This week, The Simple Dollar is conducting a detailed review of Barbara Ehrenreich’s Nickel and Dimed. This title is a bit of an unusual choice for a review of personal finance books, as it details an educated and affluent woman’s attempt to get by while working at low-income jobs. Can we learn anything from this noble experiment? Let’s find out.
During the first leg of the book, Barbara spends a month working as a waitress at two different restaurants in Key West, Florida. The experience of waitressing from Barbara’s eyes amounted to a lot of work for not much pay; the places she worked at targeted working class, student, and lower middle class diners, meaning that the tips were low and some of the patrons were quite demanding.
The most obvious principle that is exposed here is that education is the most valuable investment you can make in yourself. Most of Barbara’s coworkers had made choices in their lives that had excluded educational opportunities – they weren’t the “desperate single mother trying to make ends meet” type at all. Often, her coworkers were single who simply chose not to even try to better themselves; the high points of their existence were merely to have shelter from the rain, enough food to eat, and the opportunity to “party.”
At first, this seems like a self-motivation issue – they’re not bothering to better themselves. However, most of the other people in the book simply do not see further education as an option. They’re perfectly happy to keep running the treadmill that is their lives and, for the most part, this makes them content on a daily basis.
What makes this even more worrisome is the fact that minimum wage is not a livable wage. Barbara’s coworkers often find themselves either working two jobs, living in housing provided by others, or living in their cars. There is simply not enough money to maintain housing in an urban setting while working forty hours a week at minimum wage (it is possible in rural settings, but even then it’s not easy).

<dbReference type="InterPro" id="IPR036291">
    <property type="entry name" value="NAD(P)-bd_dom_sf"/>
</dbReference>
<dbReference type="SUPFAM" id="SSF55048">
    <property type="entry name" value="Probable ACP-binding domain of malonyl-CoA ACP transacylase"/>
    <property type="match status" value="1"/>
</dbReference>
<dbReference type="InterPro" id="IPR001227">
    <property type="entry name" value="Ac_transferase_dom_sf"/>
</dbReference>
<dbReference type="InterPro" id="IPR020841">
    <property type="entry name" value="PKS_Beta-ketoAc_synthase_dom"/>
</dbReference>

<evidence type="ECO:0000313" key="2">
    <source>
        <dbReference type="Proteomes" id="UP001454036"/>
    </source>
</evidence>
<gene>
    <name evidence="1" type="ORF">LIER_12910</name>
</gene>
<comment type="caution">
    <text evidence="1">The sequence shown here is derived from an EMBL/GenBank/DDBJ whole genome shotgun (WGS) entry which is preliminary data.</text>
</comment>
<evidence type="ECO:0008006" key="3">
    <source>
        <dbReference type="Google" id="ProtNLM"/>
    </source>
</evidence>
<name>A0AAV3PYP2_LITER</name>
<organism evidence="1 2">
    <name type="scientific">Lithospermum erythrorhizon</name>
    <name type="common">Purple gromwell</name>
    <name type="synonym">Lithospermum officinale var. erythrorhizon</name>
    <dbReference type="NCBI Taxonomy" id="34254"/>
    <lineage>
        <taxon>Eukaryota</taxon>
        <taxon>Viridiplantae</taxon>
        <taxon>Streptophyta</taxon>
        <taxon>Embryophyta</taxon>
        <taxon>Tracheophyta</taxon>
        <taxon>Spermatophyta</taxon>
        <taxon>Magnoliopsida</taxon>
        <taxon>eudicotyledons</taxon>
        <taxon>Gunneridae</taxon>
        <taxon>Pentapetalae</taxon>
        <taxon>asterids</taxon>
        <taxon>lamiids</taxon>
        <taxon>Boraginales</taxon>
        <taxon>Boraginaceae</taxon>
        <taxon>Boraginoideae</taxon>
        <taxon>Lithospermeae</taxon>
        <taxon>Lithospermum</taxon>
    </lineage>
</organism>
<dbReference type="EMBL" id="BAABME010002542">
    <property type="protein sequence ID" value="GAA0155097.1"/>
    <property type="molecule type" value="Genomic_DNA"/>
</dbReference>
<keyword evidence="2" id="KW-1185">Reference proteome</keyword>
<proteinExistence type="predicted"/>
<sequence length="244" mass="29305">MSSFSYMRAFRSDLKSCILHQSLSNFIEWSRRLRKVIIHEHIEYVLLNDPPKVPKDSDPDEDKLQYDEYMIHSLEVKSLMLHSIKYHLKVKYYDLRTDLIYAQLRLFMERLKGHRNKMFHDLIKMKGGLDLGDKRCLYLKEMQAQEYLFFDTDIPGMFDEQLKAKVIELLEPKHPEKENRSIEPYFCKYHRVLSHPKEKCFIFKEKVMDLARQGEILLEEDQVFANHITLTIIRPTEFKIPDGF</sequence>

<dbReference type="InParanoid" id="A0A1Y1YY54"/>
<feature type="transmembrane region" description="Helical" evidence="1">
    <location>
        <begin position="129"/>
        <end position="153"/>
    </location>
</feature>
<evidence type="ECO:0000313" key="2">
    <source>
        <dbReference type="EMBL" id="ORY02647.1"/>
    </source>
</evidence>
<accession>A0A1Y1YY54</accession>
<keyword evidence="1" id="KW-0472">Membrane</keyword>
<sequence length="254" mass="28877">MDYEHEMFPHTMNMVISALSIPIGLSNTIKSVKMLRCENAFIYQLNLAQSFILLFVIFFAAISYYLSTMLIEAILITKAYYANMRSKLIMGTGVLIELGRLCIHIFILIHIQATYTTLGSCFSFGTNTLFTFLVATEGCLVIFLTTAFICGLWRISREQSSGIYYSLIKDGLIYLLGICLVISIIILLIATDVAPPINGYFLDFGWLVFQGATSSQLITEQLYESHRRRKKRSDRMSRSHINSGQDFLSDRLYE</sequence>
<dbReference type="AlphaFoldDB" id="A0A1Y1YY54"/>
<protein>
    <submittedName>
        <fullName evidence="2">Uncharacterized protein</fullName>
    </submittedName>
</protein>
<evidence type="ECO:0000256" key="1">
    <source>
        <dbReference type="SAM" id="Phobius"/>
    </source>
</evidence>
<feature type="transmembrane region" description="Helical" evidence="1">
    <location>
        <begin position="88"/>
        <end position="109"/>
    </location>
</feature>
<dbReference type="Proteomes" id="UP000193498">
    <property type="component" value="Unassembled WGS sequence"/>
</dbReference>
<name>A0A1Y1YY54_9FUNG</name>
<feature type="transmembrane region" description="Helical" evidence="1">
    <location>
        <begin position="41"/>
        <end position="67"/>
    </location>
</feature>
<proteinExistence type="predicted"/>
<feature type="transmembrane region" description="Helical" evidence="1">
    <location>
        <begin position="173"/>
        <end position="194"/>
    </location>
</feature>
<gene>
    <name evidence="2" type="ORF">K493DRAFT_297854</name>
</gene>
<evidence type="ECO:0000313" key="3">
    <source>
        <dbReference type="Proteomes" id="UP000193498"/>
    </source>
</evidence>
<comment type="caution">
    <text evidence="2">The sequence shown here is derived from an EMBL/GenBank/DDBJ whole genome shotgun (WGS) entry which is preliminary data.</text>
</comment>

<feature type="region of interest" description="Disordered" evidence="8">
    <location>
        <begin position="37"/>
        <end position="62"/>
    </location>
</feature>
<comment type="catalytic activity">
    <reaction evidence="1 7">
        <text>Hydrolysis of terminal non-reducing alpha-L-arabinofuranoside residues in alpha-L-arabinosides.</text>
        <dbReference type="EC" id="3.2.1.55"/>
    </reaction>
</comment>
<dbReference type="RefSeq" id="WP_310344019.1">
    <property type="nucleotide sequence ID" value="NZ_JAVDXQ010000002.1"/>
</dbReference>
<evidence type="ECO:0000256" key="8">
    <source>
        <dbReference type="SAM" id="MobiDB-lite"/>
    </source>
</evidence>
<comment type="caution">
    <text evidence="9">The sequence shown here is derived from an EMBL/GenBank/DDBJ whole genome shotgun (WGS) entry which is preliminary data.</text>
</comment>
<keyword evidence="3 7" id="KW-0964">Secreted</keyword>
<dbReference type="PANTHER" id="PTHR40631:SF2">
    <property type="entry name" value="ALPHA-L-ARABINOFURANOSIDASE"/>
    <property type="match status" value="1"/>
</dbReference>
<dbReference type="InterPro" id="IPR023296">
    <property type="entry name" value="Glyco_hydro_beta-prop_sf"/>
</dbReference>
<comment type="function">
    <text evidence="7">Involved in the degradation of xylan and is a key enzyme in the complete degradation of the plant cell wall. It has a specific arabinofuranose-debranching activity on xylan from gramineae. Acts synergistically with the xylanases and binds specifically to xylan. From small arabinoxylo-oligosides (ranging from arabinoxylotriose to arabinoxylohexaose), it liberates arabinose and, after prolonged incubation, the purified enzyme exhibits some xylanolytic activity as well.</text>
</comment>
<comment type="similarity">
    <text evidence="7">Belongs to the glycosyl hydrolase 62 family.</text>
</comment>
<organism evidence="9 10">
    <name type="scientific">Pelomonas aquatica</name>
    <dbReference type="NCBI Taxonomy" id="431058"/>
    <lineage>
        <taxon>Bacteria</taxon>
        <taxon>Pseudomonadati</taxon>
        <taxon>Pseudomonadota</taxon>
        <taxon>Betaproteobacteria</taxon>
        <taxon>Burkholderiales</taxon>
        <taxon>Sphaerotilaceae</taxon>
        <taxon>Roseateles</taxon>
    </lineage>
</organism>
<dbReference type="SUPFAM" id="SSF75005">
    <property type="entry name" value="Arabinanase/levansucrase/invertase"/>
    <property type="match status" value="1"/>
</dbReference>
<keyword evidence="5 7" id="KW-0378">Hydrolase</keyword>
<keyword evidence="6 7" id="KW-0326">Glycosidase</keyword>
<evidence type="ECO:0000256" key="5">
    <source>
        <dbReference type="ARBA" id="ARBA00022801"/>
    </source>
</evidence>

This brings up a real question worth pondering for anyone in any income bracket: what is the value of a way of life? Is it worth working eighty hours a week merely to keep a roof over your head? Is it worth working that much to “get ahead,” no matter what your job is? What does your life amount to if you spend almost all of your time working or resting, with no time left to enjoy life? I work much more than forty hours a week, but much of that time is extremely flexible around the constraints of my life; if I had to work as much as I do within a constrained timeframe, it simply would not be worth the life experiences I would be giving up.
Tomorrow, I’ll talk about the next section of the book, in which Barbara works as a maid in Maine and learns some valuable lessons about the true worth of unskilled physical labor and the service industry.
Nickel and Dimed is the third of fifty-two books in The Simple Dollar’s series 52 Personal Finance Books in 52 Weeks.